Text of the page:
Last night, we worked our way through today’s blog post. But that’s on hold for now.
This morning, we woke to the news that we are featured at The Orange County Register. There, Doug recalls his earliest memories, as a toddler watching black-and-white images of Neil Armstrong and Buzz Aldrin on television. Anna points out, “there is something incredibly awesome to think that we staple human beings to a fuel tank and light it on fire, and it circles the Earth and everybody comes back almost all of the time.” By “awe,” we mean that strangely heightened combination of amazement, respect, and fear. Read the whole story here.
We also woke to the news that Disovery’s launch has been delayed until at least Tuesday, in order to repair helium and nitrogen leaks. Luckily, we had planned for this possibility. We had decided to stay in Florida several extra days because there are launch windows every afternoon next week. If STS-133 is repaired and ready to go, Tuesday is expected to be partly cloudy with a high temperature of 80 degrees. The forecast for Wednesday, on the other hand, includes isolated thunderstorms.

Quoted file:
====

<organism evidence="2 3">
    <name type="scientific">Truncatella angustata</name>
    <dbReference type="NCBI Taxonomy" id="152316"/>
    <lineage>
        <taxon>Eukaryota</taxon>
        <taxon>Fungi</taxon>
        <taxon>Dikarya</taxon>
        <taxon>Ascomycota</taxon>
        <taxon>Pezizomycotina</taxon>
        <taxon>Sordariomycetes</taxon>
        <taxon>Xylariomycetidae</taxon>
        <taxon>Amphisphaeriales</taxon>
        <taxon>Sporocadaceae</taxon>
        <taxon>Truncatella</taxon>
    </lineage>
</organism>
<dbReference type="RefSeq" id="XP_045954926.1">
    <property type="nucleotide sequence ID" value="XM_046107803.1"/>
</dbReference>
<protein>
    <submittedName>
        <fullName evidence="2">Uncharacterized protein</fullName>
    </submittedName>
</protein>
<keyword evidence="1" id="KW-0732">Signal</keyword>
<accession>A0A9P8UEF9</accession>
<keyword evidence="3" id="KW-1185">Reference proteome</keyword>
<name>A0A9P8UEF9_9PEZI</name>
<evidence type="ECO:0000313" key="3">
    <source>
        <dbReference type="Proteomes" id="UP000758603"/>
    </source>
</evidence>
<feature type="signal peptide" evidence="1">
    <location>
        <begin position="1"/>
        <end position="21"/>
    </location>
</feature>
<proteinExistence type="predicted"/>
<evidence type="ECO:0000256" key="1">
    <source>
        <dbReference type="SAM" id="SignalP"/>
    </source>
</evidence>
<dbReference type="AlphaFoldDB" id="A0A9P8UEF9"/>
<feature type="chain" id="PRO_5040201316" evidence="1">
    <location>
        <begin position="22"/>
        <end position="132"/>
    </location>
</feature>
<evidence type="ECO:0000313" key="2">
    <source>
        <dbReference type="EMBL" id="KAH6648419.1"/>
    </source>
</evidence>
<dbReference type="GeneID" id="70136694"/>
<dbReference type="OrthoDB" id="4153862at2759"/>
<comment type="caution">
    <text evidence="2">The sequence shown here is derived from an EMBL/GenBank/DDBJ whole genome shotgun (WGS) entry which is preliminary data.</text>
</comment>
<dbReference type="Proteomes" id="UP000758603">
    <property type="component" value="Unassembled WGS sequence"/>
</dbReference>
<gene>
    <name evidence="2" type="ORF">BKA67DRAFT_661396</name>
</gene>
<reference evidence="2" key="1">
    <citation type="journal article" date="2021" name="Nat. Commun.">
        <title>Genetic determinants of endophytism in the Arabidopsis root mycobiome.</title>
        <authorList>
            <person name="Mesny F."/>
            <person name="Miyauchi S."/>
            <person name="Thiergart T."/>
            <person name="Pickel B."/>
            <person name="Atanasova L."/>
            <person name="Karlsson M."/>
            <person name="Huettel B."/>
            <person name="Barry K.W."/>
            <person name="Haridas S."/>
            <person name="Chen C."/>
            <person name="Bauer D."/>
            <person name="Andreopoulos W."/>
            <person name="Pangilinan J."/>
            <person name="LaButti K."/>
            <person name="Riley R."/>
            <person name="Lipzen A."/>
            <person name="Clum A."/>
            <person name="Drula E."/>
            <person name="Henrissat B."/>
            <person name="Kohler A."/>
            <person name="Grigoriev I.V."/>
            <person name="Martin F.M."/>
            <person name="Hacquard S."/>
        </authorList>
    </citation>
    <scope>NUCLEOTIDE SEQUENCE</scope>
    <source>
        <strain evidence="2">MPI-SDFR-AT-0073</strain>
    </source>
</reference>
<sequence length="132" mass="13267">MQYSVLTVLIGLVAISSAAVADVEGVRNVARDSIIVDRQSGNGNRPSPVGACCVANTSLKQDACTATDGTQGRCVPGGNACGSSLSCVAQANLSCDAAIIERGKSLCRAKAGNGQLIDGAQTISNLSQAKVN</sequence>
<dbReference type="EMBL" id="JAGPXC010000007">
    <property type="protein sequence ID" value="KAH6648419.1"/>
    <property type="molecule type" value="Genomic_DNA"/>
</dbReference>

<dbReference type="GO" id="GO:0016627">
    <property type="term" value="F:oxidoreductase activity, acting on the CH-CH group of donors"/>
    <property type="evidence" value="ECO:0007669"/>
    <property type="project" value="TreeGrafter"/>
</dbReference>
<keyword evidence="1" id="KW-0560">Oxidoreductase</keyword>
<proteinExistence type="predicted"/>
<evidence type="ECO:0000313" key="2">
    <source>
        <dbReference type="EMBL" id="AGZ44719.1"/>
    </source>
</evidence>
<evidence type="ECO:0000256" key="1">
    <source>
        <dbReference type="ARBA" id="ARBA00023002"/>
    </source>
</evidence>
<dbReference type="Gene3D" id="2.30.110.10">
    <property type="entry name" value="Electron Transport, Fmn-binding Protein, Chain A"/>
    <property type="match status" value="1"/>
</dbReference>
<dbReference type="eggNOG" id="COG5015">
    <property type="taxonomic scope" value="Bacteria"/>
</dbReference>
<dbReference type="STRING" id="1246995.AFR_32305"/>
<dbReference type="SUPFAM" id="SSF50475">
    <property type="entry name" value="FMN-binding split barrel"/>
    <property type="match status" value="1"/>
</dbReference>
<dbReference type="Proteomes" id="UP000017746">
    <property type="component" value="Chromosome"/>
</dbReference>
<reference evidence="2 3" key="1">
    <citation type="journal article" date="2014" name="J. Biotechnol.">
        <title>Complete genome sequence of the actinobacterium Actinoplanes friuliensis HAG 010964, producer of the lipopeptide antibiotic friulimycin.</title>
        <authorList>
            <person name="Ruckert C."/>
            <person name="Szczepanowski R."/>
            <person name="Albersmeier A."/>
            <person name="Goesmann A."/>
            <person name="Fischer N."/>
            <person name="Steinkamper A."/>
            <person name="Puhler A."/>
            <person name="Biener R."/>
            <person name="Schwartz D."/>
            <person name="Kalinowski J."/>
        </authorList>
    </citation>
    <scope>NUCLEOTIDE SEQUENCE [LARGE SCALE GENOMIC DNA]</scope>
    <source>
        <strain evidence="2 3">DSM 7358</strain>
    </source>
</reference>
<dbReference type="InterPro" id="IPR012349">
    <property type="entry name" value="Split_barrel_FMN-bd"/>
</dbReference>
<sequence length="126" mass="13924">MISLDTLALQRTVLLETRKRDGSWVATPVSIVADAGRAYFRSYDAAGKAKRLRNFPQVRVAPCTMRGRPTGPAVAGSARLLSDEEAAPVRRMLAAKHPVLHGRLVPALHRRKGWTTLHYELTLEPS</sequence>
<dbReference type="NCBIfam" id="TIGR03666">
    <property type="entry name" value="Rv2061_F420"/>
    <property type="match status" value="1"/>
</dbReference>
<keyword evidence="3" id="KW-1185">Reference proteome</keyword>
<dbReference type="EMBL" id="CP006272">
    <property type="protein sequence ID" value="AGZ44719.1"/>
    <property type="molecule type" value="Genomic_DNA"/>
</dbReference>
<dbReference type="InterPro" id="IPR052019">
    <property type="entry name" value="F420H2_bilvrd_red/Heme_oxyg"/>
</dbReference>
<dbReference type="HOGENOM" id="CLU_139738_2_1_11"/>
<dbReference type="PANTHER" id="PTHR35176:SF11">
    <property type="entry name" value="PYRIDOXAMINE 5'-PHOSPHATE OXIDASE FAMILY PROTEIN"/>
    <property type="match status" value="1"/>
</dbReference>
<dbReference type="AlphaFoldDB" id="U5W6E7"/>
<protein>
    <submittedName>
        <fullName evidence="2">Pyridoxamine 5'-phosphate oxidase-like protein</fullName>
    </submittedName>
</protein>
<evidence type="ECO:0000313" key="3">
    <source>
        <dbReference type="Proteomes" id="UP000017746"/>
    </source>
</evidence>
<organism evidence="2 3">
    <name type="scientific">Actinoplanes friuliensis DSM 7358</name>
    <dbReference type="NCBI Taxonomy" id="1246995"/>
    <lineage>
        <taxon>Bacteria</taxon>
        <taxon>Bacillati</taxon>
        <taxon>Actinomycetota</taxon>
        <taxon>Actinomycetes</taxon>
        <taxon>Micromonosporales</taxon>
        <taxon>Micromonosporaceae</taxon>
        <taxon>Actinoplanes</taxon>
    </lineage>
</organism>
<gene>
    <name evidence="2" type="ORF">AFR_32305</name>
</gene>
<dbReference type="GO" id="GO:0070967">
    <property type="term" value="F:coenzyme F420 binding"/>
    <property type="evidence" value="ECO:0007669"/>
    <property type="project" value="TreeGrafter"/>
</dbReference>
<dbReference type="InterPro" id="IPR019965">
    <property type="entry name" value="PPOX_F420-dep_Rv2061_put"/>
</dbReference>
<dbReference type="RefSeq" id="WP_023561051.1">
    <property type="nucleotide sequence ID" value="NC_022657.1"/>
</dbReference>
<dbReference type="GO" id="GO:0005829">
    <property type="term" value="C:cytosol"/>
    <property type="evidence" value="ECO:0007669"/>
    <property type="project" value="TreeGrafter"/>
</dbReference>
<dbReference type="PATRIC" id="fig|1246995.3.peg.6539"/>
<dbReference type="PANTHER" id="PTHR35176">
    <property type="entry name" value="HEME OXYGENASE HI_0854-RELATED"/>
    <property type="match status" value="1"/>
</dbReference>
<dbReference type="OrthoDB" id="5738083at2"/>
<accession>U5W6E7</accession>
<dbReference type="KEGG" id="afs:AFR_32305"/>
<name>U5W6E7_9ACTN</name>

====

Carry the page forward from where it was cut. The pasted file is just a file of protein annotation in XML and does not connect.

We’ve written about weather before at Lofty Ambitions, but now we’re thinking about how it affects a Shuttle launch. Of course, Challenger taught everyone that temperature matters. Next week, though, precipitation and lightning will be the greater concern. The Shuttle doesn’t launch when it’s raining anywhere along the flight path. If there’s more than a 20% chance of lightning within five nautical miles of the launch pad, tanking usually can’t begin. If lightning is observed within ten nautical miles, launch doesn’t occur until thirty minutes has passed, or the offending cloud has moved farther away. Sometimes, clouds alone delay a launch. And a delay of more than about ten minutes is a delay to the next day.
We’re off to the Cape tomorrow! On Sunday, Anna will pick up her media badge, and Doug will scope out viewing spots near Titusville. The launch delay might free up Monday for a tour of Kennedy Space Center, including the Rocket Garden and the Astronaut Memorial. Whatever we’re up to, we’ll continue our daily posts here as we make our way. And we’ll send our update on launch day to The O.C. Register too.